We’d like to quickly create a map using information we have in a spreadsheet (a CSV file with crime data) downloaded from the Washington, D.C., website. To create the map we simply drag and drop the spreadsheet from our folder onto the basemap:
The lat/long coordinates in the spreadsheet are automatically discovered and used to add the locations to our map. They appear on the map below as dots, and clicking each of them we can view the information from the spreadsheet in a pop-up:
We can style the symbols in a variety of ways; by choosing a different symbol for all, or by choosing to symbolize by unique values, or by choosing a field to color or change the size of the symbols. Below we’ve chosen to vary the size of the symbols based on the severity of the crime; crimes like homicides are represented by large dots, less severe crimes are symbolized by smaller dots:
Next we may want to learn more about why these crimes might occur by adding demographic information, also published and easily found on ArcGIS Online. Using the map viewer we can search by keywords and find additional layers that we can mashup quickly and easily. Below we’ve searched for and found the median household net worth layer and added it to our map (and adjusted the layer transparency).
We’ve finished our map (in just a minute or two!) and have saved it in our free ArcGIS Online account. All you need is to register your Esri global account and you can save maps and more, share them with others, and create groups and organize your content.
Once saved, there are many ways that we can share our map and make it available to others. We can share it via a link that we can copy and paste in an email, or we can embed it in a website or blog, or we can use one of the templates (from the built-in template gallery) that lets us view and share the map using a different application.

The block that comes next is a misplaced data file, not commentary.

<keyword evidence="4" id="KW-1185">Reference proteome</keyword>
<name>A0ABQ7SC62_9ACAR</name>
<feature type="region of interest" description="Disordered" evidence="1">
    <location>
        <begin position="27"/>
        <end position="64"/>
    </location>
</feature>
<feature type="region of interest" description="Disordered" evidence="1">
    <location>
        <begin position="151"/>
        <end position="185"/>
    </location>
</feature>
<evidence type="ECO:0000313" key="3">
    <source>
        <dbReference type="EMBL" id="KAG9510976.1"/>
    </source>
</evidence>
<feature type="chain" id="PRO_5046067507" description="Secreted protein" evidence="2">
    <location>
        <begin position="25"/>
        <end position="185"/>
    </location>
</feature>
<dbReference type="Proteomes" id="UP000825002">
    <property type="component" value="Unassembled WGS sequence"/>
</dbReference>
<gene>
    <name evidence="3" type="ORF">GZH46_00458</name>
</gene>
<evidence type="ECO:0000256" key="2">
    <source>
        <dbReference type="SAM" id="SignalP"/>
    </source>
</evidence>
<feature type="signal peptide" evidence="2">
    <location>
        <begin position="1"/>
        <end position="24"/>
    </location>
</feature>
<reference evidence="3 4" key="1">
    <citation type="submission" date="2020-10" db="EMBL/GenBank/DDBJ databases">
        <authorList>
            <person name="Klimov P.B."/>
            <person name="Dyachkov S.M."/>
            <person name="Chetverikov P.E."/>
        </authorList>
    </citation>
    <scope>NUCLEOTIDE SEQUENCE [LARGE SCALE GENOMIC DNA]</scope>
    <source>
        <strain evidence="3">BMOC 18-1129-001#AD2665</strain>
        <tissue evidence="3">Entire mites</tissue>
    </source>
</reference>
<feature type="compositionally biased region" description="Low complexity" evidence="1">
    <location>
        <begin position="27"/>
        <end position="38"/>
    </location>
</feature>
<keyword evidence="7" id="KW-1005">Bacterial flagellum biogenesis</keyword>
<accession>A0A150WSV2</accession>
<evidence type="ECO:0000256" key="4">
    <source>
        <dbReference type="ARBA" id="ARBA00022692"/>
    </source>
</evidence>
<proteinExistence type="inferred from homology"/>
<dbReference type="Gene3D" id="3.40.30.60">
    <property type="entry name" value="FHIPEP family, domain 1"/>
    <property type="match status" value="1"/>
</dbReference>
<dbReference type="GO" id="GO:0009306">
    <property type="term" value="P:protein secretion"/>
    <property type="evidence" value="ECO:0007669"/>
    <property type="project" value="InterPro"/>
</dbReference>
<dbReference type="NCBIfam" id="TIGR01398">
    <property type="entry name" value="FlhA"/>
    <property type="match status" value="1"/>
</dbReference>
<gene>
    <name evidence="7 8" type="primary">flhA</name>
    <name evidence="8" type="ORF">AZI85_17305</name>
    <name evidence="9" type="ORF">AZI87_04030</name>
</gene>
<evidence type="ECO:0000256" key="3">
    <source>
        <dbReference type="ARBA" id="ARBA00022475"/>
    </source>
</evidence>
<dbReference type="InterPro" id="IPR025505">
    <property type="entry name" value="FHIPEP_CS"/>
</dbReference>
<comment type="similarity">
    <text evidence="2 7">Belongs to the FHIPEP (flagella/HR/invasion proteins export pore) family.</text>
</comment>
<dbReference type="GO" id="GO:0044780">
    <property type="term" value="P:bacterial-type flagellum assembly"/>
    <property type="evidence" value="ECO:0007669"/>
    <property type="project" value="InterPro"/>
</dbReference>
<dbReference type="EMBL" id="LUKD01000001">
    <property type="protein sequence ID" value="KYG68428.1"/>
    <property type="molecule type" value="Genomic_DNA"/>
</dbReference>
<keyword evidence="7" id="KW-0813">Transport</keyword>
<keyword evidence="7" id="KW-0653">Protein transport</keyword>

Here’s one that includes a widget for locating tweets. We enter “crime” and the matching tweets found in our view are instantly added to the map we just made (there are many more templates to choose from):
The intelligent maps supported by ArcGIS Online can be easily created and shared by anyone.
Another feature of intelligent maps is that they present information in meaningful ways, and the way information is displayed can be configured easily by anyone. An example is the USA Tapestry Segmentation map which includes paragraphs and pie charts to display the demographic profile information in more meaningful ways than just a list of attributes. Just click a feature to display the pop-up:
Intelligent maps can also be time-enabled. Here is an example from the ArcGIS.com map gallery that shows World Bank data with population growth over time. Note the slider along the bottom, which advances yearly from 1960 to present. It’s been set to auto-play, but can be interactively moved instead. The map has become “time aware” simply by connecting to a time-enabled GIS service:
Intelligent maps are also timely, meaning that they can present real-time information in a timely manner rather than just displaying static maps. This map shows USGS stream gauge data that is updated in 15-minute intervals. As we captured this graphic we noticed that the current stage height was 24.77 feet, considerably above the 18-foot flood stage.
Zooming in we took a closer look at Fargo, located in Cass County, North Dakota, and its across-the-river neighbor Moorhead, located in Clay County, Minnesota. The cities of Fargo and Moorhead, as well as Cass and Clay counties, are all participating in the Community Maps Program which enables GIS users to add their detailed data to the Esri World Topographic basemap.